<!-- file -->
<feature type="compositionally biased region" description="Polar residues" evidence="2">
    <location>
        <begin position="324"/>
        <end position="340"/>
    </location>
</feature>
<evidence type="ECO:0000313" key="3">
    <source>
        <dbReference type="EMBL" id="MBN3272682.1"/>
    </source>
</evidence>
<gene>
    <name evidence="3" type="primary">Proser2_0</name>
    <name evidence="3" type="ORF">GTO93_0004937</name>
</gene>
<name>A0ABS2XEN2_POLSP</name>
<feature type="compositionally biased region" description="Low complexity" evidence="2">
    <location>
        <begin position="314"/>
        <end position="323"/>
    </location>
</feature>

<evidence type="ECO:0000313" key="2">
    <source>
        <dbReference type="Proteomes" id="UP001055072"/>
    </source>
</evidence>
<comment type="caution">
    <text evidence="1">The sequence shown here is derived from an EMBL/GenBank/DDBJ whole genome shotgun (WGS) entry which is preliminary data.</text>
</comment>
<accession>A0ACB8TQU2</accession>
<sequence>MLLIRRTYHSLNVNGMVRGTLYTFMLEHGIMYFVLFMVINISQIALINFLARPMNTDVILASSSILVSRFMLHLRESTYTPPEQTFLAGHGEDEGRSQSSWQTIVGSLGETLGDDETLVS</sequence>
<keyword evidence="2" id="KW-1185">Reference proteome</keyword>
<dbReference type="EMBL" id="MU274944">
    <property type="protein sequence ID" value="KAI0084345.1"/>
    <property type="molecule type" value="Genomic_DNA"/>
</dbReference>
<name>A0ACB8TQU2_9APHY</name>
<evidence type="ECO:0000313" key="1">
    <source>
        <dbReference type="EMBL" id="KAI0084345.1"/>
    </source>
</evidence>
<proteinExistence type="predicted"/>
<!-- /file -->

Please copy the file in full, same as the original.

<feature type="compositionally biased region" description="Polar residues" evidence="2">
    <location>
        <begin position="324"/>
        <end position="340"/>
    </location>
</feature>
<evidence type="ECO:0000313" key="3">
    <source>
        <dbReference type="EMBL" id="MBN3272682.1"/>
    </source>
</evidence>
<gene>
    <name evidence="3" type="primary">Proser2_0</name>
    <name evidence="3" type="ORF">GTO93_0004937</name>
</gene>
<name>A0ABS2XEN2_POLSP</name>
<feature type="compositionally biased region" description="Low complexity" evidence="2">
    <location>
        <begin position="314"/>
        <end position="323"/>
    </location>
</feature>

<evidence type="ECO:0000313" key="2">
    <source>
        <dbReference type="Proteomes" id="UP001055072"/>
    </source>
</evidence>
<comment type="caution">
    <text evidence="1">The sequence shown here is derived from an EMBL/GenBank/DDBJ whole genome shotgun (WGS) entry which is preliminary data.</text>
</comment>
<accession>A0ACB8TQU2</accession>
<sequence>MLLIRRTYHSLNVNGMVRGTLYTFMLEHGIMYFVLFMVINISQIALINFLARPMNTDVILASSSILVSRFMLHLRESTYTPPEQTFLAGHGEDEGRSQSSWQTIVGSLGETLGDDETLVS</sequence>
<keyword evidence="2" id="KW-1185">Reference proteome</keyword>
<dbReference type="EMBL" id="MU274944">
    <property type="protein sequence ID" value="KAI0084345.1"/>
    <property type="molecule type" value="Genomic_DNA"/>
</dbReference>
<name>A0ACB8TQU2_9APHY</name>
<evidence type="ECO:0000313" key="1">
    <source>
        <dbReference type="EMBL" id="KAI0084345.1"/>
    </source>
</evidence>
<proteinExistence type="predicted"/>